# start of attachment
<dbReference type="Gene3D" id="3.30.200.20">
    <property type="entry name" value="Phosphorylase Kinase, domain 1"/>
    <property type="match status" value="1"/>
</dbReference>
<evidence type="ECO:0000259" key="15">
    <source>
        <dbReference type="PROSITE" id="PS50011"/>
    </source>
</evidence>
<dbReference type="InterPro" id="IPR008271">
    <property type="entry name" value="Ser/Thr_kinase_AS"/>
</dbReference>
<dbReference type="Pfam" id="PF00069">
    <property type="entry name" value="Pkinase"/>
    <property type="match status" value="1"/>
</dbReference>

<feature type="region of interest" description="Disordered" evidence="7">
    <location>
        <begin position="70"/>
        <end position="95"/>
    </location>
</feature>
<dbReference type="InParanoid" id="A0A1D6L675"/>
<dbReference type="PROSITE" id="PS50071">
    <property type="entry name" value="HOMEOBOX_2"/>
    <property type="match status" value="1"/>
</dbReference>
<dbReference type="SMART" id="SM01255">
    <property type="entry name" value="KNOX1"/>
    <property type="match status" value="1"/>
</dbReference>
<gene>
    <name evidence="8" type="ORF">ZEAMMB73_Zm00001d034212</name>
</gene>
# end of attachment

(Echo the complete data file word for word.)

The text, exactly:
<dbReference type="Gene3D" id="3.30.200.20">
    <property type="entry name" value="Phosphorylase Kinase, domain 1"/>
    <property type="match status" value="1"/>
</dbReference>
<evidence type="ECO:0000259" key="15">
    <source>
        <dbReference type="PROSITE" id="PS50011"/>
    </source>
</evidence>
<dbReference type="InterPro" id="IPR008271">
    <property type="entry name" value="Ser/Thr_kinase_AS"/>
</dbReference>
<dbReference type="Pfam" id="PF00069">
    <property type="entry name" value="Pkinase"/>
    <property type="match status" value="1"/>
</dbReference>

<feature type="region of interest" description="Disordered" evidence="7">
    <location>
        <begin position="70"/>
        <end position="95"/>
    </location>
</feature>
<dbReference type="InParanoid" id="A0A1D6L675"/>
<dbReference type="PROSITE" id="PS50071">
    <property type="entry name" value="HOMEOBOX_2"/>
    <property type="match status" value="1"/>
</dbReference>
<dbReference type="SMART" id="SM01255">
    <property type="entry name" value="KNOX1"/>
    <property type="match status" value="1"/>
</dbReference>
<gene>
    <name evidence="8" type="ORF">ZEAMMB73_Zm00001d034212</name>
</gene>